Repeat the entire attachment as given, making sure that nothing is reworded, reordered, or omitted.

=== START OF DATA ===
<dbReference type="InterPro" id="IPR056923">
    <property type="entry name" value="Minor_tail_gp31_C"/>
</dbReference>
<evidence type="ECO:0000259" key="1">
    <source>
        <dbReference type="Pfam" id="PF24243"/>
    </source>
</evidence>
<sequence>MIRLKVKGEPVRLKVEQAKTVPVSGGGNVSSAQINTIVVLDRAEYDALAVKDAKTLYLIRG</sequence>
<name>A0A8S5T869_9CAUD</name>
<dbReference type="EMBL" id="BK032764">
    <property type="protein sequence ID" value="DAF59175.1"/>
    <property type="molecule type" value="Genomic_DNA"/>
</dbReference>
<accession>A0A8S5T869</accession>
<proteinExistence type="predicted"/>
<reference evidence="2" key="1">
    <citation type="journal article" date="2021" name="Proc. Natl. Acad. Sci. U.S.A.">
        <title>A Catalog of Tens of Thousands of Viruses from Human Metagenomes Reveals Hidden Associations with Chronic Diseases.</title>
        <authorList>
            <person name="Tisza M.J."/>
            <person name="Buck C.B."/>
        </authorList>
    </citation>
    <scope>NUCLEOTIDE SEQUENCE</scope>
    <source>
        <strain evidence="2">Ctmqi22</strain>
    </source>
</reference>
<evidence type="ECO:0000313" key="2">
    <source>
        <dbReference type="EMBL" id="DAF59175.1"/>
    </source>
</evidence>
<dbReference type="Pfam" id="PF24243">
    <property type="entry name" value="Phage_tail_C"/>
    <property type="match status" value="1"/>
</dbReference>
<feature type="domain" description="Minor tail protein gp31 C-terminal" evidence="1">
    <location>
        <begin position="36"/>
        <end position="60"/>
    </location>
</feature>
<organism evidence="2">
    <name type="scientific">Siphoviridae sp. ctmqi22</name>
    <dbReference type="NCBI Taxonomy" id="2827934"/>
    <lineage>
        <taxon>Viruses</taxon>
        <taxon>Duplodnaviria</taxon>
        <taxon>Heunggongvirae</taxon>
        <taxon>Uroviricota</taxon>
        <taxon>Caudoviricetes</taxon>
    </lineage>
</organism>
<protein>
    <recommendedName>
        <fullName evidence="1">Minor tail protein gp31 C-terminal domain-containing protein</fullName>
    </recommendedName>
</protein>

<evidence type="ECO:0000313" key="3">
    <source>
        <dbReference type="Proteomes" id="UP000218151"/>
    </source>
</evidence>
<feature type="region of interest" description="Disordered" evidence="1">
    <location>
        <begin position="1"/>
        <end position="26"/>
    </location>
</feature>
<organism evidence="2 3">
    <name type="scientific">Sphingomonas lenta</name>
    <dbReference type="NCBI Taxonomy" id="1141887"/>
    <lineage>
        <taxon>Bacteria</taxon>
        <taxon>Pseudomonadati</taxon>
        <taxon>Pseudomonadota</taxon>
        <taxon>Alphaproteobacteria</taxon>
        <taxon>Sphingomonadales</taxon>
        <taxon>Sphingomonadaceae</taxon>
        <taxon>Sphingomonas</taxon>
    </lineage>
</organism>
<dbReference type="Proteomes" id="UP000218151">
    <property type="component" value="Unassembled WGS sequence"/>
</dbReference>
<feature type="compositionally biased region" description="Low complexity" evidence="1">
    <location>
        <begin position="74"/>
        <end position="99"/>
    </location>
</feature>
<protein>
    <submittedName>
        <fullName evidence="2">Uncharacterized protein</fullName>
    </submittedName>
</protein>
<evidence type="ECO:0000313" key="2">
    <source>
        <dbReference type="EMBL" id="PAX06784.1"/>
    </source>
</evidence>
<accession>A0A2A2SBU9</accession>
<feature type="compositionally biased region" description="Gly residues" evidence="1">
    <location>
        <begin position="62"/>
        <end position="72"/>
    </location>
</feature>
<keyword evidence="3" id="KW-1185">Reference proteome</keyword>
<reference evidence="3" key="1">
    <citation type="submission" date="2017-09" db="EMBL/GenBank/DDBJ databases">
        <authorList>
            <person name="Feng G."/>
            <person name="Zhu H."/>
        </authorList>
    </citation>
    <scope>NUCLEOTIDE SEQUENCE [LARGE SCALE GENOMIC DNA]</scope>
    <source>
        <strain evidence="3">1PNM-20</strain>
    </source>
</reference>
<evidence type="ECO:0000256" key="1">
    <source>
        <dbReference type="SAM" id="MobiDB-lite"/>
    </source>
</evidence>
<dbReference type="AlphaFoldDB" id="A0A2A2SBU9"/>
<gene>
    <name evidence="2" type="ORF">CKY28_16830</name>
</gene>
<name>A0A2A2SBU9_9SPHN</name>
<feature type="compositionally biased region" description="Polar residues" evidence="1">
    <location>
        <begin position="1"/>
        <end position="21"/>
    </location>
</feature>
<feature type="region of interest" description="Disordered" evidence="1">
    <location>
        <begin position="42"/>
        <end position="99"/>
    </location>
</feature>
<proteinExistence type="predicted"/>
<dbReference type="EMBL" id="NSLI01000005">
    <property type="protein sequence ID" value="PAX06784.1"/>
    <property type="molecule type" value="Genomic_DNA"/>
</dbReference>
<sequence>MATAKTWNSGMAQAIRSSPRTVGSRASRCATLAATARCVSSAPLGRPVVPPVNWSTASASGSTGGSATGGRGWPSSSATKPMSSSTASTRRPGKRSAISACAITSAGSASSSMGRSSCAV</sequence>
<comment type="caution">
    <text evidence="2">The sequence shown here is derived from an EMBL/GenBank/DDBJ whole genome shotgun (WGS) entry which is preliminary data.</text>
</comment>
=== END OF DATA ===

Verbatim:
<dbReference type="InterPro" id="IPR056923">
    <property type="entry name" value="Minor_tail_gp31_C"/>
</dbReference>
<evidence type="ECO:0000259" key="1">
    <source>
        <dbReference type="Pfam" id="PF24243"/>
    </source>
</evidence>
<sequence>MIRLKVKGEPVRLKVEQAKTVPVSGGGNVSSAQINTIVVLDRAEYDALAVKDAKTLYLIRG</sequence>
<name>A0A8S5T869_9CAUD</name>
<dbReference type="EMBL" id="BK032764">
    <property type="protein sequence ID" value="DAF59175.1"/>
    <property type="molecule type" value="Genomic_DNA"/>
</dbReference>
<accession>A0A8S5T869</accession>
<proteinExistence type="predicted"/>
<reference evidence="2" key="1">
    <citation type="journal article" date="2021" name="Proc. Natl. Acad. Sci. U.S.A.">
        <title>A Catalog of Tens of Thousands of Viruses from Human Metagenomes Reveals Hidden Associations with Chronic Diseases.</title>
        <authorList>
            <person name="Tisza M.J."/>
            <person name="Buck C.B."/>
        </authorList>
    </citation>
    <scope>NUCLEOTIDE SEQUENCE</scope>
    <source>
        <strain evidence="2">Ctmqi22</strain>
    </source>
</reference>
<evidence type="ECO:0000313" key="2">
    <source>
        <dbReference type="EMBL" id="DAF59175.1"/>
    </source>
</evidence>
<dbReference type="Pfam" id="PF24243">
    <property type="entry name" value="Phage_tail_C"/>
    <property type="match status" value="1"/>
</dbReference>
<feature type="domain" description="Minor tail protein gp31 C-terminal" evidence="1">
    <location>
        <begin position="36"/>
        <end position="60"/>
    </location>
</feature>
<organism evidence="2">
    <name type="scientific">Siphoviridae sp. ctmqi22</name>
    <dbReference type="NCBI Taxonomy" id="2827934"/>
    <lineage>
        <taxon>Viruses</taxon>
        <taxon>Duplodnaviria</taxon>
        <taxon>Heunggongvirae</taxon>
        <taxon>Uroviricota</taxon>
        <taxon>Caudoviricetes</taxon>
    </lineage>
</organism>
<protein>
    <recommendedName>
        <fullName evidence="1">Minor tail protein gp31 C-terminal domain-containing protein</fullName>
    </recommendedName>
</protein>

<evidence type="ECO:0000313" key="3">
    <source>
        <dbReference type="Proteomes" id="UP000218151"/>
    </source>
</evidence>
<feature type="region of interest" description="Disordered" evidence="1">
    <location>
        <begin position="1"/>
        <end position="26"/>
    </location>
</feature>
<organism evidence="2 3">
    <name type="scientific">Sphingomonas lenta</name>
    <dbReference type="NCBI Taxonomy" id="1141887"/>
    <lineage>
        <taxon>Bacteria</taxon>
        <taxon>Pseudomonadati</taxon>
        <taxon>Pseudomonadota</taxon>
        <taxon>Alphaproteobacteria</taxon>
        <taxon>Sphingomonadales</taxon>
        <taxon>Sphingomonadaceae</taxon>
        <taxon>Sphingomonas</taxon>
    </lineage>
</organism>
<dbReference type="Proteomes" id="UP000218151">
    <property type="component" value="Unassembled WGS sequence"/>
</dbReference>
<feature type="compositionally biased region" description="Low complexity" evidence="1">
    <location>
        <begin position="74"/>
        <end position="99"/>
    </location>
</feature>
<protein>
    <submittedName>
        <fullName evidence="2">Uncharacterized protein</fullName>
    </submittedName>
</protein>
<evidence type="ECO:0000313" key="2">
    <source>
        <dbReference type="EMBL" id="PAX06784.1"/>
    </source>
</evidence>
<accession>A0A2A2SBU9</accession>
<feature type="compositionally biased region" description="Gly residues" evidence="1">
    <location>
        <begin position="62"/>
        <end position="72"/>
    </location>
</feature>
<keyword evidence="3" id="KW-1185">Reference proteome</keyword>
<reference evidence="3" key="1">
    <citation type="submission" date="2017-09" db="EMBL/GenBank/DDBJ databases">
        <authorList>
            <person name="Feng G."/>
            <person name="Zhu H."/>
        </authorList>
    </citation>
    <scope>NUCLEOTIDE SEQUENCE [LARGE SCALE GENOMIC DNA]</scope>
    <source>
        <strain evidence="3">1PNM-20</strain>
    </source>
</reference>
<evidence type="ECO:0000256" key="1">
    <source>
        <dbReference type="SAM" id="MobiDB-lite"/>
    </source>
</evidence>
<dbReference type="AlphaFoldDB" id="A0A2A2SBU9"/>
<gene>
    <name evidence="2" type="ORF">CKY28_16830</name>
</gene>
<name>A0A2A2SBU9_9SPHN</name>
<feature type="compositionally biased region" description="Polar residues" evidence="1">
    <location>
        <begin position="1"/>
        <end position="21"/>
    </location>
</feature>
<feature type="region of interest" description="Disordered" evidence="1">
    <location>
        <begin position="42"/>
        <end position="99"/>
    </location>
</feature>
<proteinExistence type="predicted"/>
<dbReference type="EMBL" id="NSLI01000005">
    <property type="protein sequence ID" value="PAX06784.1"/>
    <property type="molecule type" value="Genomic_DNA"/>
</dbReference>
<sequence>MATAKTWNSGMAQAIRSSPRTVGSRASRCATLAATARCVSSAPLGRPVVPPVNWSTASASGSTGGSATGGRGWPSSSATKPMSSSTASTRRPGKRSAISACAITSAGSASSSMGRSSCAV</sequence>
<comment type="caution">
    <text evidence="2">The sequence shown here is derived from an EMBL/GenBank/DDBJ whole genome shotgun (WGS) entry which is preliminary data.</text>
</comment>